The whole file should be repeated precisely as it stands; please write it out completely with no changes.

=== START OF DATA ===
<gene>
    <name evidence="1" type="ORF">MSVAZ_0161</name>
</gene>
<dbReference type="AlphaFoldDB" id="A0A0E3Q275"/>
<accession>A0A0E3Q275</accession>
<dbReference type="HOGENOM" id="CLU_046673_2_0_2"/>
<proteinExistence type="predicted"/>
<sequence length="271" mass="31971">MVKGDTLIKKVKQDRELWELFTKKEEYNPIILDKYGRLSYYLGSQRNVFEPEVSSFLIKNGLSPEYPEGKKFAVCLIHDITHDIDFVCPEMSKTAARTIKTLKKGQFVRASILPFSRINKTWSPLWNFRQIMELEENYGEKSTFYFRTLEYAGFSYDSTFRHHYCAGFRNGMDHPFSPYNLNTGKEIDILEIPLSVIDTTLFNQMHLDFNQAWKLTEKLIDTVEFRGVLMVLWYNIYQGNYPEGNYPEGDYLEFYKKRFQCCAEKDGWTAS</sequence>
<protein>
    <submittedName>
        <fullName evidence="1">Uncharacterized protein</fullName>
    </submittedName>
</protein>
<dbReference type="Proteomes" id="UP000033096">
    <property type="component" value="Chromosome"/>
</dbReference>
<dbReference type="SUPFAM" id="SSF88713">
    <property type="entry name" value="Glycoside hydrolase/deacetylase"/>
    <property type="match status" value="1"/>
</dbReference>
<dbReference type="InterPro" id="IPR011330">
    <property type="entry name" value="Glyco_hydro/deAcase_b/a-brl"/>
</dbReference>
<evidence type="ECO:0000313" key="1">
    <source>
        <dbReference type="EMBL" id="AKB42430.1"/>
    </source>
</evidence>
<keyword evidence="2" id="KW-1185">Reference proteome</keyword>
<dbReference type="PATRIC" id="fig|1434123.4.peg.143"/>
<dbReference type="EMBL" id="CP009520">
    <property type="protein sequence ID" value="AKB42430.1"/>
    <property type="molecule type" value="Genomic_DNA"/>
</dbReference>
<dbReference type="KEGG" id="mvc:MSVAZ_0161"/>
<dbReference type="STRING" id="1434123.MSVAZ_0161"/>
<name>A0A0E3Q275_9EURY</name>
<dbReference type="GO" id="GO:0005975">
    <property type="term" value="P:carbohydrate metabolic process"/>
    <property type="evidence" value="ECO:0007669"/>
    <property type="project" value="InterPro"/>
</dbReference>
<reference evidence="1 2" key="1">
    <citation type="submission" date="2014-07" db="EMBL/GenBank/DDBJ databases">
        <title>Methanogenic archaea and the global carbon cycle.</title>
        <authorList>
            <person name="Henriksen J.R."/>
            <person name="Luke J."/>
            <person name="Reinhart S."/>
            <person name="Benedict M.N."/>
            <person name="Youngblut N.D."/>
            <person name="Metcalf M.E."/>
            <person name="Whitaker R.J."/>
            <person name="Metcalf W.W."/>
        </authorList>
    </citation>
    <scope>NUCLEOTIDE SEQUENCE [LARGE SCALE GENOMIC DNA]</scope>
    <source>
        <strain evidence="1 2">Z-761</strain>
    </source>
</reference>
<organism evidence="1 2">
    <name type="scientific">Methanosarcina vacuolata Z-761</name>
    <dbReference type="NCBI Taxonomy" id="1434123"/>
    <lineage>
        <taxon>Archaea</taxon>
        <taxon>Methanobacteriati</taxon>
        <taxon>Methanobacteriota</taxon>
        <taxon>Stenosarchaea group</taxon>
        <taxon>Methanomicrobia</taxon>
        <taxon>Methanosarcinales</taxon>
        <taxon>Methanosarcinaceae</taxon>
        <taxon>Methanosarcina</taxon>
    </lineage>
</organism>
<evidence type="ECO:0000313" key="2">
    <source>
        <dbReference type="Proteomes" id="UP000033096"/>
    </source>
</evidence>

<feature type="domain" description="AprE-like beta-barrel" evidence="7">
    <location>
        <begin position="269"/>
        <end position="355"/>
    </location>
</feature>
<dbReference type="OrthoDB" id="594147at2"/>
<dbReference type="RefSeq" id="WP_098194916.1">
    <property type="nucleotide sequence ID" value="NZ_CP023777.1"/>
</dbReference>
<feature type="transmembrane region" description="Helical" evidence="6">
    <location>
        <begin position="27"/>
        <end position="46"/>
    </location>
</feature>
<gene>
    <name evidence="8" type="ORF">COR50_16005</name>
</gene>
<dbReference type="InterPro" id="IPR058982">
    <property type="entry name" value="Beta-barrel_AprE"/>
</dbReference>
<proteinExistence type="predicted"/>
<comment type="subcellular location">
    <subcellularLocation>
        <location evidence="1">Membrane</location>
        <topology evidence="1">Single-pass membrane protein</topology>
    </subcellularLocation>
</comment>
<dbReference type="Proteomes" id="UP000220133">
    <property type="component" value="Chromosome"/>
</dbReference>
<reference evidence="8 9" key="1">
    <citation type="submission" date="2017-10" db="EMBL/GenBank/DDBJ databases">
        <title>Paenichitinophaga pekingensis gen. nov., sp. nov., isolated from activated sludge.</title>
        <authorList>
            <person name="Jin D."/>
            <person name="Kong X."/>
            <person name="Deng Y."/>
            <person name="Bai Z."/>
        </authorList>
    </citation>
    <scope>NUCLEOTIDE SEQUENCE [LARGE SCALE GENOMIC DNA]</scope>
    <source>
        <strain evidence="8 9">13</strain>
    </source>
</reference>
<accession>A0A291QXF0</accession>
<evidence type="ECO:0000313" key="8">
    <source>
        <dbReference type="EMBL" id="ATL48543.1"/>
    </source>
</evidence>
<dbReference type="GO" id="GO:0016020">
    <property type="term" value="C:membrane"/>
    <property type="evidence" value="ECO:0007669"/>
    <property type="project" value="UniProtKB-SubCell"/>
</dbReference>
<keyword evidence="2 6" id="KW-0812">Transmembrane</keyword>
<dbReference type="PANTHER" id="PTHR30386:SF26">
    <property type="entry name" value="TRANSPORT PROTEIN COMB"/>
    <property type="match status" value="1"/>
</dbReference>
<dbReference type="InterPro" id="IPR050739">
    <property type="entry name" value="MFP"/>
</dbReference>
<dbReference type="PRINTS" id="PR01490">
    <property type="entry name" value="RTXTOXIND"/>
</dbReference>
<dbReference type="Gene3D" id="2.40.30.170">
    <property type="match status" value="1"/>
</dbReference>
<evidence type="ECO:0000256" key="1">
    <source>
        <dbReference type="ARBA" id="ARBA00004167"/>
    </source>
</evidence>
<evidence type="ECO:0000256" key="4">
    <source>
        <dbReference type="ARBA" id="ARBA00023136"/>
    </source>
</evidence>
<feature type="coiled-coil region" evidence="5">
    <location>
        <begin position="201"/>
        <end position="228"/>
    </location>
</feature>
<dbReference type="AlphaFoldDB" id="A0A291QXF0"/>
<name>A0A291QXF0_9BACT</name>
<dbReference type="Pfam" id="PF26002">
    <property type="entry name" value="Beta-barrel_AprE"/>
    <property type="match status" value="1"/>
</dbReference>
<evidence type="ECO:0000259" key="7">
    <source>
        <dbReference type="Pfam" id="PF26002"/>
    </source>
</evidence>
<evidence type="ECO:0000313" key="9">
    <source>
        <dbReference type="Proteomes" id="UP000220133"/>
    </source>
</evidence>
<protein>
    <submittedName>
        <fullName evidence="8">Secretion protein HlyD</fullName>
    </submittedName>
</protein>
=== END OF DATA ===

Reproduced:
<gene>
    <name evidence="1" type="ORF">MSVAZ_0161</name>
</gene>
<dbReference type="AlphaFoldDB" id="A0A0E3Q275"/>
<accession>A0A0E3Q275</accession>
<dbReference type="HOGENOM" id="CLU_046673_2_0_2"/>
<proteinExistence type="predicted"/>
<sequence length="271" mass="31971">MVKGDTLIKKVKQDRELWELFTKKEEYNPIILDKYGRLSYYLGSQRNVFEPEVSSFLIKNGLSPEYPEGKKFAVCLIHDITHDIDFVCPEMSKTAARTIKTLKKGQFVRASILPFSRINKTWSPLWNFRQIMELEENYGEKSTFYFRTLEYAGFSYDSTFRHHYCAGFRNGMDHPFSPYNLNTGKEIDILEIPLSVIDTTLFNQMHLDFNQAWKLTEKLIDTVEFRGVLMVLWYNIYQGNYPEGNYPEGDYLEFYKKRFQCCAEKDGWTAS</sequence>
<protein>
    <submittedName>
        <fullName evidence="1">Uncharacterized protein</fullName>
    </submittedName>
</protein>
<dbReference type="Proteomes" id="UP000033096">
    <property type="component" value="Chromosome"/>
</dbReference>
<dbReference type="SUPFAM" id="SSF88713">
    <property type="entry name" value="Glycoside hydrolase/deacetylase"/>
    <property type="match status" value="1"/>
</dbReference>
<dbReference type="InterPro" id="IPR011330">
    <property type="entry name" value="Glyco_hydro/deAcase_b/a-brl"/>
</dbReference>
<evidence type="ECO:0000313" key="1">
    <source>
        <dbReference type="EMBL" id="AKB42430.1"/>
    </source>
</evidence>
<keyword evidence="2" id="KW-1185">Reference proteome</keyword>
<dbReference type="PATRIC" id="fig|1434123.4.peg.143"/>
<dbReference type="EMBL" id="CP009520">
    <property type="protein sequence ID" value="AKB42430.1"/>
    <property type="molecule type" value="Genomic_DNA"/>
</dbReference>
<dbReference type="KEGG" id="mvc:MSVAZ_0161"/>
<dbReference type="STRING" id="1434123.MSVAZ_0161"/>
<name>A0A0E3Q275_9EURY</name>
<dbReference type="GO" id="GO:0005975">
    <property type="term" value="P:carbohydrate metabolic process"/>
    <property type="evidence" value="ECO:0007669"/>
    <property type="project" value="InterPro"/>
</dbReference>
<reference evidence="1 2" key="1">
    <citation type="submission" date="2014-07" db="EMBL/GenBank/DDBJ databases">
        <title>Methanogenic archaea and the global carbon cycle.</title>
        <authorList>
            <person name="Henriksen J.R."/>
            <person name="Luke J."/>
            <person name="Reinhart S."/>
            <person name="Benedict M.N."/>
            <person name="Youngblut N.D."/>
            <person name="Metcalf M.E."/>
            <person name="Whitaker R.J."/>
            <person name="Metcalf W.W."/>
        </authorList>
    </citation>
    <scope>NUCLEOTIDE SEQUENCE [LARGE SCALE GENOMIC DNA]</scope>
    <source>
        <strain evidence="1 2">Z-761</strain>
    </source>
</reference>
<organism evidence="1 2">
    <name type="scientific">Methanosarcina vacuolata Z-761</name>
    <dbReference type="NCBI Taxonomy" id="1434123"/>
    <lineage>
        <taxon>Archaea</taxon>
        <taxon>Methanobacteriati</taxon>
        <taxon>Methanobacteriota</taxon>
        <taxon>Stenosarchaea group</taxon>
        <taxon>Methanomicrobia</taxon>
        <taxon>Methanosarcinales</taxon>
        <taxon>Methanosarcinaceae</taxon>
        <taxon>Methanosarcina</taxon>
    </lineage>
</organism>
<evidence type="ECO:0000313" key="2">
    <source>
        <dbReference type="Proteomes" id="UP000033096"/>
    </source>
</evidence>

<feature type="domain" description="AprE-like beta-barrel" evidence="7">
    <location>
        <begin position="269"/>
        <end position="355"/>
    </location>
</feature>
<dbReference type="OrthoDB" id="594147at2"/>
<dbReference type="RefSeq" id="WP_098194916.1">
    <property type="nucleotide sequence ID" value="NZ_CP023777.1"/>
</dbReference>
<feature type="transmembrane region" description="Helical" evidence="6">
    <location>
        <begin position="27"/>
        <end position="46"/>
    </location>
</feature>
<gene>
    <name evidence="8" type="ORF">COR50_16005</name>
</gene>
<dbReference type="InterPro" id="IPR058982">
    <property type="entry name" value="Beta-barrel_AprE"/>
</dbReference>
<proteinExistence type="predicted"/>
<comment type="subcellular location">
    <subcellularLocation>
        <location evidence="1">Membrane</location>
        <topology evidence="1">Single-pass membrane protein</topology>
    </subcellularLocation>
</comment>
<dbReference type="Proteomes" id="UP000220133">
    <property type="component" value="Chromosome"/>
</dbReference>
<reference evidence="8 9" key="1">
    <citation type="submission" date="2017-10" db="EMBL/GenBank/DDBJ databases">
        <title>Paenichitinophaga pekingensis gen. nov., sp. nov., isolated from activated sludge.</title>
        <authorList>
            <person name="Jin D."/>
            <person name="Kong X."/>
            <person name="Deng Y."/>
            <person name="Bai Z."/>
        </authorList>
    </citation>
    <scope>NUCLEOTIDE SEQUENCE [LARGE SCALE GENOMIC DNA]</scope>
    <source>
        <strain evidence="8 9">13</strain>
    </source>
</reference>
<accession>A0A291QXF0</accession>
<evidence type="ECO:0000313" key="8">
    <source>
        <dbReference type="EMBL" id="ATL48543.1"/>
    </source>
</evidence>
<dbReference type="GO" id="GO:0016020">
    <property type="term" value="C:membrane"/>
    <property type="evidence" value="ECO:0007669"/>
    <property type="project" value="UniProtKB-SubCell"/>
</dbReference>
<keyword evidence="2 6" id="KW-0812">Transmembrane</keyword>
<dbReference type="PANTHER" id="PTHR30386:SF26">
    <property type="entry name" value="TRANSPORT PROTEIN COMB"/>
    <property type="match status" value="1"/>
</dbReference>
<dbReference type="InterPro" id="IPR050739">
    <property type="entry name" value="MFP"/>
</dbReference>
<dbReference type="PRINTS" id="PR01490">
    <property type="entry name" value="RTXTOXIND"/>
</dbReference>
<dbReference type="Gene3D" id="2.40.30.170">
    <property type="match status" value="1"/>
</dbReference>
<evidence type="ECO:0000256" key="1">
    <source>
        <dbReference type="ARBA" id="ARBA00004167"/>
    </source>
</evidence>
<evidence type="ECO:0000256" key="4">
    <source>
        <dbReference type="ARBA" id="ARBA00023136"/>
    </source>
</evidence>
<feature type="coiled-coil region" evidence="5">
    <location>
        <begin position="201"/>
        <end position="228"/>
    </location>
</feature>
<dbReference type="AlphaFoldDB" id="A0A291QXF0"/>
<name>A0A291QXF0_9BACT</name>
<dbReference type="Pfam" id="PF26002">
    <property type="entry name" value="Beta-barrel_AprE"/>
    <property type="match status" value="1"/>
</dbReference>
<evidence type="ECO:0000259" key="7">
    <source>
        <dbReference type="Pfam" id="PF26002"/>
    </source>
</evidence>
<evidence type="ECO:0000313" key="9">
    <source>
        <dbReference type="Proteomes" id="UP000220133"/>
    </source>
</evidence>
<protein>
    <submittedName>
        <fullName evidence="8">Secretion protein HlyD</fullName>
    </submittedName>
</protein>